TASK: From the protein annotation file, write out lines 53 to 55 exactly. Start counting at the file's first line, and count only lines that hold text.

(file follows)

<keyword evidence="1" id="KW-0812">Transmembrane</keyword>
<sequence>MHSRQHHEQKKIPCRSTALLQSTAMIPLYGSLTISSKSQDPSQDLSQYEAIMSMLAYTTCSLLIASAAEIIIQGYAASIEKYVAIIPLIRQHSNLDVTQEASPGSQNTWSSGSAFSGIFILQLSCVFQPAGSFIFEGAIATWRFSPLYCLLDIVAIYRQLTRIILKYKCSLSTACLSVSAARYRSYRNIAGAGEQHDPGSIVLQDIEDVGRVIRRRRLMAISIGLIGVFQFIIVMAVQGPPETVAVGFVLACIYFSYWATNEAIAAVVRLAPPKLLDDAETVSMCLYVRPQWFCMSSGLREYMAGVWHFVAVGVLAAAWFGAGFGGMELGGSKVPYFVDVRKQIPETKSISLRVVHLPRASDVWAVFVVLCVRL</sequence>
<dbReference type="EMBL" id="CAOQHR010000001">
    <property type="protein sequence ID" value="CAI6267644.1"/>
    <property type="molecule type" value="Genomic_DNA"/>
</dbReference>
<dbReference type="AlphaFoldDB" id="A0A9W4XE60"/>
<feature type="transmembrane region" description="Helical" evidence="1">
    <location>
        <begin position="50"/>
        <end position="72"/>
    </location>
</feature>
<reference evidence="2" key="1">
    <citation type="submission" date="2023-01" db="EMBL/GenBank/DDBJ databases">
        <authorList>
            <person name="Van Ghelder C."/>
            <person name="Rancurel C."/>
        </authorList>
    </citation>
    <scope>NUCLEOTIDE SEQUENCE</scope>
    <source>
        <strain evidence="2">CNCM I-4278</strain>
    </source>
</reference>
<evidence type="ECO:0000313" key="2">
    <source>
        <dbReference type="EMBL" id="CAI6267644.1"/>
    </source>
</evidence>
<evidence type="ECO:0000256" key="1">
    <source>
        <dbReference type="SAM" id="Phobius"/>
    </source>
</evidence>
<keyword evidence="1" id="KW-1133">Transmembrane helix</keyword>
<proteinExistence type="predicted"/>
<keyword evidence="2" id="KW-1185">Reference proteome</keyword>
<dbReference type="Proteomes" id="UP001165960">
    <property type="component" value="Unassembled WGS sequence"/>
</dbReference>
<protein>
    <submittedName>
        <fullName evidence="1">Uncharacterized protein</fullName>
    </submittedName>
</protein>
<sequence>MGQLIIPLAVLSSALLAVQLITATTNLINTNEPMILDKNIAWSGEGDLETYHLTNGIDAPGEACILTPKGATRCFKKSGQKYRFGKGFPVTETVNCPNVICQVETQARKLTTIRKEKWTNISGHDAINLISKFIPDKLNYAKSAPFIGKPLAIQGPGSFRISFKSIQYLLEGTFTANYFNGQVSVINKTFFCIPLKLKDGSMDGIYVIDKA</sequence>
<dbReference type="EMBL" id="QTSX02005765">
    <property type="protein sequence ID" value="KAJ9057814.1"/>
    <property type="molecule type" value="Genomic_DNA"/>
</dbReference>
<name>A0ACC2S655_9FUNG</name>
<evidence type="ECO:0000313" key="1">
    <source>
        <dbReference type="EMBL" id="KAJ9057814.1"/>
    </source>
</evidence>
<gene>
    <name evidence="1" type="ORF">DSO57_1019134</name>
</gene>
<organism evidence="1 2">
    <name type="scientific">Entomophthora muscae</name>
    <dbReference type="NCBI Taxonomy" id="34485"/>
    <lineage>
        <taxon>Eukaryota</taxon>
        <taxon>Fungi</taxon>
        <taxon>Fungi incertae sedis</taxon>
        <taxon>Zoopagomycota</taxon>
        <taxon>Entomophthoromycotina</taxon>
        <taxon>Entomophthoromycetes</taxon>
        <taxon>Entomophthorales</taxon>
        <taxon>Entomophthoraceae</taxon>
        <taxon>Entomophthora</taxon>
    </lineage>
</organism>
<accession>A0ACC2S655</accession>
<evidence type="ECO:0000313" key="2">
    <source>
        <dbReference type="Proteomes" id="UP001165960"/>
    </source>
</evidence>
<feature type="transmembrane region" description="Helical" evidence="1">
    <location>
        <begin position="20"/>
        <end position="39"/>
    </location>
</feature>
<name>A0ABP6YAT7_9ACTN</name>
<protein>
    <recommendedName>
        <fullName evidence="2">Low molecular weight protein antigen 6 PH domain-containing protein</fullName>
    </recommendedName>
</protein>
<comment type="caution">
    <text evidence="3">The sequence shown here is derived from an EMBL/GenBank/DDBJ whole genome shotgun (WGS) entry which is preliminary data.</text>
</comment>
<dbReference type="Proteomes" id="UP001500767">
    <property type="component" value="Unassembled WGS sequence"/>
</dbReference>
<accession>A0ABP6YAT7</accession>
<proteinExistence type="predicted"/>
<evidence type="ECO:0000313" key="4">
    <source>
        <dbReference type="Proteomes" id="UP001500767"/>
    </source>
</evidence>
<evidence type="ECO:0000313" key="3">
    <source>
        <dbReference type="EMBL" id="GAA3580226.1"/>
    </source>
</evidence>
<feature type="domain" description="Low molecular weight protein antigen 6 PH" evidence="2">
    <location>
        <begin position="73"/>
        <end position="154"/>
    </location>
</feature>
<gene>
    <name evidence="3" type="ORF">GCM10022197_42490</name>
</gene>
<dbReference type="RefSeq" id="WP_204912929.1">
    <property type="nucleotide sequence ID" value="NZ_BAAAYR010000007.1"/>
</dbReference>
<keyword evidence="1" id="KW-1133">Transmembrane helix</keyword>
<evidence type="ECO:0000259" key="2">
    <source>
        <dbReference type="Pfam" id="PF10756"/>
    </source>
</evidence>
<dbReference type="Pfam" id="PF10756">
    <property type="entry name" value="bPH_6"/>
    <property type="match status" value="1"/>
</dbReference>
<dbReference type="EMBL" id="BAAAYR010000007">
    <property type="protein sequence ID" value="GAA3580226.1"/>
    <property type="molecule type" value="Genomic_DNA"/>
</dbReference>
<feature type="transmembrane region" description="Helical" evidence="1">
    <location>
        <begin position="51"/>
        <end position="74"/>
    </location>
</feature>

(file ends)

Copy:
<evidence type="ECO:0000313" key="1">
    <source>
        <dbReference type="EMBL" id="KAJ9057814.1"/>